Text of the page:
Saturday, March 13, 2010

Star Trek by the Minute 088: Inert Reactant

With Scotty shouting underwater in the clear tubing at the beginning of this sequence, we have what would seems to be a "life threatening situation", especially if you've spent your teen summers as a lifeguard and swimming instructor.  The fact that Scott survived the untested transwarp beaming onto a ship far out of sensor range, much less transporters is bad enough, but in this throwaway scene we have another example of this Trek turning the chief engineer character into a complete clown. 

Also, in most cases of submersion, people trying to survive have an instinct to move upward, the same direction as buoyancy and air.  Perhaps he was in the tank and saw light coming in from the exhaust, so I'll give the film that mulligan.
 
In addition, Scotty the Clown has superhuman abilities.  Here's one illustration we might try: sitting down without exertion, we might exhale normally, and hold our breath as if we were underwater.  Without much of an oxygen exchange reservior in our lungs, the blood going through our alveoli has little opportunity exchange its CO2 for O2, and discomfort based on CO2 buildup begins within 10 seconds, after about 15 seconds, lightheadedness, panic, and loss of consciousness follows shortly thereafter if we are able to suppress our breathing reflex this long which is, for most people, past the "breath-hold breakpoint".  It is extremely unpleasant, as our bodies are conditioned to regard this as imminent death.  This is similar to electicity and other means of fooling the body into discomfort evolutionarily linked to death, and why it is so good for torture.  These methods allow for extended, repeated simulated death experiences that can go on for years, whereas actual situations that cause these reactions would cause so much physical trauma that keeping the victim alive becomes a real bother.  Once again we see science and technology as making life easier and providing greater capabilities, yet the additional responsibility that comes with such power remains tragically unknown to those who just want the latest gadget.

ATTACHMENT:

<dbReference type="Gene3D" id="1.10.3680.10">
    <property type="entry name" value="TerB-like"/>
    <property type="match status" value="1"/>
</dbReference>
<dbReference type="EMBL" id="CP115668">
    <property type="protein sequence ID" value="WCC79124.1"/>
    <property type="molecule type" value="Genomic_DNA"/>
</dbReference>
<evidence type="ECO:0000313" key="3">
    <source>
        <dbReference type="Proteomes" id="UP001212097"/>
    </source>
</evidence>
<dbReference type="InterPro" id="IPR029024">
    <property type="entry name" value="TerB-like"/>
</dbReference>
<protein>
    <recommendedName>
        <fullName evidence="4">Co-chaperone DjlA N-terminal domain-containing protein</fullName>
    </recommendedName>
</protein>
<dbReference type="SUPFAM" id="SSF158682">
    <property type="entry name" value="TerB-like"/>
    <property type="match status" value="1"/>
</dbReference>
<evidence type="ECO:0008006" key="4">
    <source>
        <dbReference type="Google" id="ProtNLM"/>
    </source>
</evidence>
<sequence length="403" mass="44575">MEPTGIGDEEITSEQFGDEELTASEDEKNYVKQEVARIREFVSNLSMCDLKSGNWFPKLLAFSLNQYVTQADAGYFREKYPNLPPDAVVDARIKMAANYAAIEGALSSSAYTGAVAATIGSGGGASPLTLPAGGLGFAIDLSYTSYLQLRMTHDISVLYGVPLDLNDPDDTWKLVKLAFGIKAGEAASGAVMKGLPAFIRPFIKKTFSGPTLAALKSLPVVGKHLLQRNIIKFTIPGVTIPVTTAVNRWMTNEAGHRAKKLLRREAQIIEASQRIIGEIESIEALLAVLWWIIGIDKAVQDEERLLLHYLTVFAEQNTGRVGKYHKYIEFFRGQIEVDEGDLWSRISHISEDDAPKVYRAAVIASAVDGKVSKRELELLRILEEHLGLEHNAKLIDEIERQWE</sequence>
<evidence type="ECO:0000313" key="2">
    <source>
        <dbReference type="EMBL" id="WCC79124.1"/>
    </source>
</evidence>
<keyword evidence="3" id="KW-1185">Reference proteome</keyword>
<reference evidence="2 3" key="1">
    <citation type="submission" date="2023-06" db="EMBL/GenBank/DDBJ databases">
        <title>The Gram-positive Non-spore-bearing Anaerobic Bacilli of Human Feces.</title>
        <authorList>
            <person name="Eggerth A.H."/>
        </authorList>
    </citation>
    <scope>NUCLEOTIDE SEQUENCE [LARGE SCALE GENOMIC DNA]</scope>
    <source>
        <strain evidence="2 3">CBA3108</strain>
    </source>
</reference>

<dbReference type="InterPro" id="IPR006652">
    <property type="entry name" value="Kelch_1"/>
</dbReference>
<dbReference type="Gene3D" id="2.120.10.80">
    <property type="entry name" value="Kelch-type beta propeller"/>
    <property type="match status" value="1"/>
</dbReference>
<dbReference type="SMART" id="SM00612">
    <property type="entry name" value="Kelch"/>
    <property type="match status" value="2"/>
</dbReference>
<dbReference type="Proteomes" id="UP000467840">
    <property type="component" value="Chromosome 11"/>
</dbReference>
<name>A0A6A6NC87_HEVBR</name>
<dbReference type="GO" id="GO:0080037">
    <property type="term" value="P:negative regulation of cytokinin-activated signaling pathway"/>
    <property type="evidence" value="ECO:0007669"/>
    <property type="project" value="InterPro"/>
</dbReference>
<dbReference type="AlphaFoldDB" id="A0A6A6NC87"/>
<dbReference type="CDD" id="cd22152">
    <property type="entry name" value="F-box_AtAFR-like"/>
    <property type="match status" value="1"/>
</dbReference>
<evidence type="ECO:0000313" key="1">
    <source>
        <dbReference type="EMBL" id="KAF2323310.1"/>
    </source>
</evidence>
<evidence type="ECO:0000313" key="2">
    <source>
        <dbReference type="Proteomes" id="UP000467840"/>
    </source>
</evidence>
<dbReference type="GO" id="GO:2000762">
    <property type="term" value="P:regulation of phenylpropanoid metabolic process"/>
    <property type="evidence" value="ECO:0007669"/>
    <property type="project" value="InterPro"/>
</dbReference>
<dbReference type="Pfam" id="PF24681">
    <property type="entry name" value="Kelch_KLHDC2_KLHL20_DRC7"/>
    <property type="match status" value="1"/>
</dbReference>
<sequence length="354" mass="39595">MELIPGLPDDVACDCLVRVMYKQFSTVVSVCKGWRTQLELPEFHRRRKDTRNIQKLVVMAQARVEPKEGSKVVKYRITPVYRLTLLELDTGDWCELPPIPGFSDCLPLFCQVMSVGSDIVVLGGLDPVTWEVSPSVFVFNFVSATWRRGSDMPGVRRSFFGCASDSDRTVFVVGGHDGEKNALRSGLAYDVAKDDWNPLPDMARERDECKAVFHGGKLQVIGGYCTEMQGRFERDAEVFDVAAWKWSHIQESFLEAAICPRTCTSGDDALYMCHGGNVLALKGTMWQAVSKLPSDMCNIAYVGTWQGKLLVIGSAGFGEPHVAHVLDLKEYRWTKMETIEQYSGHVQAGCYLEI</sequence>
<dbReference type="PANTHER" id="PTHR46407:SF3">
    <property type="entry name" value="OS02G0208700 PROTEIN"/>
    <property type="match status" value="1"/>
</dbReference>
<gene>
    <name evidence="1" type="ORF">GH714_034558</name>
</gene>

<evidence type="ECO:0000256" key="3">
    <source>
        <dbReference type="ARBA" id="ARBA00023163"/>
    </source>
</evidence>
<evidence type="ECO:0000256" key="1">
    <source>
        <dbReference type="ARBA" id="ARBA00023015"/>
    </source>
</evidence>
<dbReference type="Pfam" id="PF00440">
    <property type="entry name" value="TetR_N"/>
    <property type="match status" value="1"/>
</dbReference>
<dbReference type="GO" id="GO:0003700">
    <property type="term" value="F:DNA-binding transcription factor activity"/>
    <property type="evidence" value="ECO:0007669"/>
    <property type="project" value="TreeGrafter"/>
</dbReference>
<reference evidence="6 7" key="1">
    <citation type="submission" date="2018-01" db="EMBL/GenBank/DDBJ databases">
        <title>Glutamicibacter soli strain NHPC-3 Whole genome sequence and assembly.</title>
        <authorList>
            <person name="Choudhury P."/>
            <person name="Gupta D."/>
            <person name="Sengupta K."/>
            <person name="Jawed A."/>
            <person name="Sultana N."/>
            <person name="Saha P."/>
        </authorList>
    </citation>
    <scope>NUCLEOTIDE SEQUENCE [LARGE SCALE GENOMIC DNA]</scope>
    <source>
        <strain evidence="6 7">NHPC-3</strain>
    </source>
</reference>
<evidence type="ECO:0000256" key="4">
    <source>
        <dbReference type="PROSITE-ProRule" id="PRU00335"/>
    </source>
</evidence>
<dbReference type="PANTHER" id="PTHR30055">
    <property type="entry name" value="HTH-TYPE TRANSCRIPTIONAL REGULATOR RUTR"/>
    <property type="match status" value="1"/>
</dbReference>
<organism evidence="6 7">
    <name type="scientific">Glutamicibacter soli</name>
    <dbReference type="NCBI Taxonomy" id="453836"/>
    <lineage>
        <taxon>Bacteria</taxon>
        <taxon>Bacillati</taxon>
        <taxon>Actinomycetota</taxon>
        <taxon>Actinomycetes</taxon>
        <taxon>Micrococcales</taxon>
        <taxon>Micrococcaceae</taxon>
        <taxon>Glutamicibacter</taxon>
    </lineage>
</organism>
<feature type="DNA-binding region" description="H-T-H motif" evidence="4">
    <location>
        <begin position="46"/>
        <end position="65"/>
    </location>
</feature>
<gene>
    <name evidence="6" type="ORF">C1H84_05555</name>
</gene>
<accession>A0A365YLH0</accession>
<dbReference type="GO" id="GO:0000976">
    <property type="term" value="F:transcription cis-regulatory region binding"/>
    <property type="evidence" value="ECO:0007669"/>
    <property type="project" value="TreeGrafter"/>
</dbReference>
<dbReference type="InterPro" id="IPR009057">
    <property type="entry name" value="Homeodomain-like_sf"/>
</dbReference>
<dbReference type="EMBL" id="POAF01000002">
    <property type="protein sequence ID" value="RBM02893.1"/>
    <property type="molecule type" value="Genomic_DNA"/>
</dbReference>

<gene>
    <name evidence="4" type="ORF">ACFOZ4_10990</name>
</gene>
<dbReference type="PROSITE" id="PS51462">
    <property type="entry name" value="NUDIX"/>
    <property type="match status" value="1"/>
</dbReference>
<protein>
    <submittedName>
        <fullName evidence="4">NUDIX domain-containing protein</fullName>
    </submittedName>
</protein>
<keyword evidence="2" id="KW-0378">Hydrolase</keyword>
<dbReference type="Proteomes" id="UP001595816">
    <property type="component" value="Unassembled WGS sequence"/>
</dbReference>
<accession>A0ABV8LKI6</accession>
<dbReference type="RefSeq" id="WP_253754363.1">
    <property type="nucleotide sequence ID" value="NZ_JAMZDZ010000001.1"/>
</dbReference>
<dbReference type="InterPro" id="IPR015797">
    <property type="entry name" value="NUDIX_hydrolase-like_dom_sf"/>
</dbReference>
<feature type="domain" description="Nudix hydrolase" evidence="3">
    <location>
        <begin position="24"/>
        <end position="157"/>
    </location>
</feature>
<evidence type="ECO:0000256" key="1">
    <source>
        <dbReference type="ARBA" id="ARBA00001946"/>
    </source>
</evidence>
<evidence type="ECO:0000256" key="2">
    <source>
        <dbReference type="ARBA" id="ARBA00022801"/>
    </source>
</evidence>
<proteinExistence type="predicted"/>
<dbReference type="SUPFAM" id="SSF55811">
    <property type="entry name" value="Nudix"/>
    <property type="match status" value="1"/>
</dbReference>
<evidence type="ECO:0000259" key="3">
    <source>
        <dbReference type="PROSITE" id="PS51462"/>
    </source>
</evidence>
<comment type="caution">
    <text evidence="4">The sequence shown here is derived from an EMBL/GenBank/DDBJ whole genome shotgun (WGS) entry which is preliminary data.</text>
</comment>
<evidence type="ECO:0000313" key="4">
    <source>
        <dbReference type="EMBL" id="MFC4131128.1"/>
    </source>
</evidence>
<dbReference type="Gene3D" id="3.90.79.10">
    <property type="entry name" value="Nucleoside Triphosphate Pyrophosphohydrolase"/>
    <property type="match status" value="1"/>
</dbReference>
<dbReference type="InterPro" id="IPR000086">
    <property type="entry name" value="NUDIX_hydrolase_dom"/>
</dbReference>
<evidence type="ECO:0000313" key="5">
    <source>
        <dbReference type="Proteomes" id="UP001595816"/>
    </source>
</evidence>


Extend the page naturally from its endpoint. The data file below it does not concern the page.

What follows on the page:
Let's go back to Chekov's unforgetable order "Hold on!" for some insight into why Kirk says "Hold on a second!" to Scott, who is being washed through the pipes of a turbine system in engineering.  What do Chekov and Kirk's lines have in common, are they pointless? Yes.  Can either intended recipient hear the instruction to "Hold on"? No. Could either follow the directions even if they heard them? No.

As if to indicate he senses his dialog is slipping into some of Chekov's silliest, Chris Pine says "Oh no," but is unable to stop from another "Hold on!" as he chases Scott around the plumbing.  "No! No!" he cries, dashing back and forth after Scotty.
  
Finally coming to a stop, standing and dumbly watching what now would certainly be an unconscious officer, Kirk gawks in horror at the giant salad slasher turbine (also conveniently in a transparent housing) toward which Scott is being drawn.  Miraculously, a a Scotty-sized "release valve" just happens to be upstream of the monster blades.  Kirk dashes over to a computer panel and in less than 3 seconds has them open, saving the ships future engineer, assuming of course, his violation of an unknown number of regs in addition to dereliction of duty by abandoning his post, unauthorized transport aboard the Enterprise and interfering with operations during a state of emergency or war, and any upcoming failure to obey direct orders issued under penalty of court-martial by the ship's Captain.

Miraculously, opening the release valve does not bleed the lines as one might expect, so presumably no damage to the ship occurred.  Also miraculous is that although Scotty goes into the valve head first, he falls feet first.  Also miraculous is that he falls an easy 10 meters onto a rock solid deck without dying or even breaking a pinkie!  Also miraculous is that he has not, as we indicated before, asphyxiated dispite plenty of time.  A silly and stupid way to insert a stunt scene in the film.

Kirk yells "Are you alright?"  and for good measure "Are you alright?" again.

 Spitting water, Scotty shouts back "Mah head's buzzin' and ahm sooked, but otherwise I'm fine!"
  
In a cut to the bridge, Chekov reports "Captain Spock, detecting unauthorized access to water turbine control board."

No women speak in this segment although a background appearance on the bridge is tolerated for a split second.

Kirk is back on the Bridge in our next installment of Star Trek by the Minute 089: Engineering Run

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